The ‘E’ – From climate sceptic to climate action
President Biden’s announcement of a 50-52% reduction target for greenhouse gas emissions by 2030 catapults the country from one of the least ambitious developed countries on climate change to one of the most. The baseline year of 2005 means that the target is somewhat less ambitious than it at first appears, but on a like-for-like basis it compares favourably with the targets of other key economic blocs, such as the EU.
Even more importantly, President Biden is making good on his election promise to make the US a key player again in international climate negotiations. Having re-entered the Paris Agreement at the start of his administration, Biden hosted a Climate Summit last week, convening 40 global leaders, which catalysed increased ambition from some other countries, including Japan and Canada. The US has also pledged to put pressure on laggards, such as Russia.
Close scrutiny will be now be paid to delivering on this ambition. The revocation of the Presidential approval for the controversial Keystone XL pipeline was an early sign of change, and the infrastructure plan recently announced was an important step, allocating $174bn to boost the electric vehicle market. President Biden’s administration has also been busy re-engineering the federal machinery to integrate climate change into decision-making on a systematic basis: all executive departments and agencies were ordered to review and take action to remediate any federal regulations introduced by the previous administration that were either harmful to the environmental or unsupported by best available science.
Tough choices lie ahead, and with only a thin margin in Congress, some of the more controversial measures such as a carbon tax are likely to be a battle to get through. However, the achievements in the first 100 days of Biden’s presidency so far have undoubtedly been bold, representing a 180-degree turnaround from the climate policies of the previous administration.
The ‘S’ – Advancing racial equity
In the wake of protests around George Floyd’s murder and the rise of the Black Lives Matter movement, tackling racial injustice was high on Biden’s agenda. Moving beyond rhetoric, we have seen this manifest in his ‘Build Back Better’ infrastructure spending plan, looking to address racial inequities in various institutions such as housing, transportation, employment and healthcare.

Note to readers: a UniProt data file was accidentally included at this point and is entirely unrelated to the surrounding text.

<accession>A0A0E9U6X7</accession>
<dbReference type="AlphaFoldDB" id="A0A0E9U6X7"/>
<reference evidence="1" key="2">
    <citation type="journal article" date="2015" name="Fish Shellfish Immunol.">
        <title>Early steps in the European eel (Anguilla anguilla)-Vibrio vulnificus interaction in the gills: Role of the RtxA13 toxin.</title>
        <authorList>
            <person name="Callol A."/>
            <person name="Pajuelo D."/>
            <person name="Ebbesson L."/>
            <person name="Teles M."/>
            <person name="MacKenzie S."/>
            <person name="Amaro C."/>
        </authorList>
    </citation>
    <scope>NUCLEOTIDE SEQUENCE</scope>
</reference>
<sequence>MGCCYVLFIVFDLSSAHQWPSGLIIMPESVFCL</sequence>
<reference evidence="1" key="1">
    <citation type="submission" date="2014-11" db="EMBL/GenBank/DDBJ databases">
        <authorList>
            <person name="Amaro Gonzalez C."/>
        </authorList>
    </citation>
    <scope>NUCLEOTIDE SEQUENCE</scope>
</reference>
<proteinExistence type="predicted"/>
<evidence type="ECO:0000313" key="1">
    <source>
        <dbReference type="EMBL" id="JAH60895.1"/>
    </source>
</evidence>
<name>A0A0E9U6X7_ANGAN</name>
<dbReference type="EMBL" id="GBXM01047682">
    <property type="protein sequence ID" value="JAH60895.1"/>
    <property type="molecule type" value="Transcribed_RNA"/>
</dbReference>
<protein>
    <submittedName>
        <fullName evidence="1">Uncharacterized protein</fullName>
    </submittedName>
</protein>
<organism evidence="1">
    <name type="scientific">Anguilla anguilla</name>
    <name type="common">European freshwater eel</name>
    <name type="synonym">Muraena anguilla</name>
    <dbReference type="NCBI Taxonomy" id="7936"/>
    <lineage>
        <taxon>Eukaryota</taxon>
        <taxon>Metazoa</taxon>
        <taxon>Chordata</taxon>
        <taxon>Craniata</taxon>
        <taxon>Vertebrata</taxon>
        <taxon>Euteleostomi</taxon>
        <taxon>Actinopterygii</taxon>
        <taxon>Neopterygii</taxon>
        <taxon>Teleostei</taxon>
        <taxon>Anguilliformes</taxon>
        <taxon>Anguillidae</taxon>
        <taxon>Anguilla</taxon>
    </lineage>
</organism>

For example, the plan would expand affordable housing options to make it easier for people of colour to buy homes, eliminate exclusionary zoning laws, and rebuild a public housing system. The proposal includes a $400bn investment in care work for elderly and disabled people to create jobs, increase wages and benefits for care workers, who are predominantly women of colour. In addition, the Department of Justice was stopped from renewing existing private prison contracts, in order to address mass incarceration that disproportionally impacts ethnic minorities.
On indigenous rights, Biden has announced his administration’s commitment to honour the sovereignty of indigenous governments, or tribal governments, and to ensure consultation on policies that affect them. Aside from the aforementioned cancelling of the Keystone XL pipeline, which has long been opposed by indigenous-led groups because of the impact it could have on indigenous land, the American Rescue Plan stimulus bill has directed $31bn directly to Tribal Nations, who have been hard hit by the pandemic and have historically been underfunded.
The ‘G’ – Changing attitudes at the securities regulator
Alongside the new administration, the U.S. Securities and Exchange Commission (SEC) Chair Jay Clayton (a Trump appointee) stepped down, with the majority amongst the five commissioners shifting from red to blue. Biden’s appointee, Gary Gensler, is a well known (and feared) regulator who previously chaired the Commodity Futures Trading Commission and is expected to end four years of rule-easing seen under Clayton.
This has led to significant changes to the SEC’s agenda, which has already spoken much more positively regarding the responsible investment industry and using proxy voting to promote better ESG performance. By means of example, they appointed a new role of climate czar and have encouraged companies to better disclose climate-related risks to investors. In addition, it has been anecdotally reporting that SEC staff, who are able to block ESG shareholder proposals from appear on company meeting agendas, have allowed more proposals to advance since the recent change in tone at the top.
Sometimes a change in administration comes in with a whimper, sometimes with a bang. Without a doubt, the election of President Biden falls into the second category, bringing with it a political philosophy fundamentally at odds with his predecessor. The first 100 days have seen not only some significant policy decisions, but also a change in culture. Companies now need to show themselves agile to this new ESG agenda, much of which aligns with what investors have been calling for (and which many individual States had implemented long ago). Inevitably, deep-entrenched issues such as racial equality take far more than a single political cycle to shift, but the first 100 days clearly signal an intention to make progress.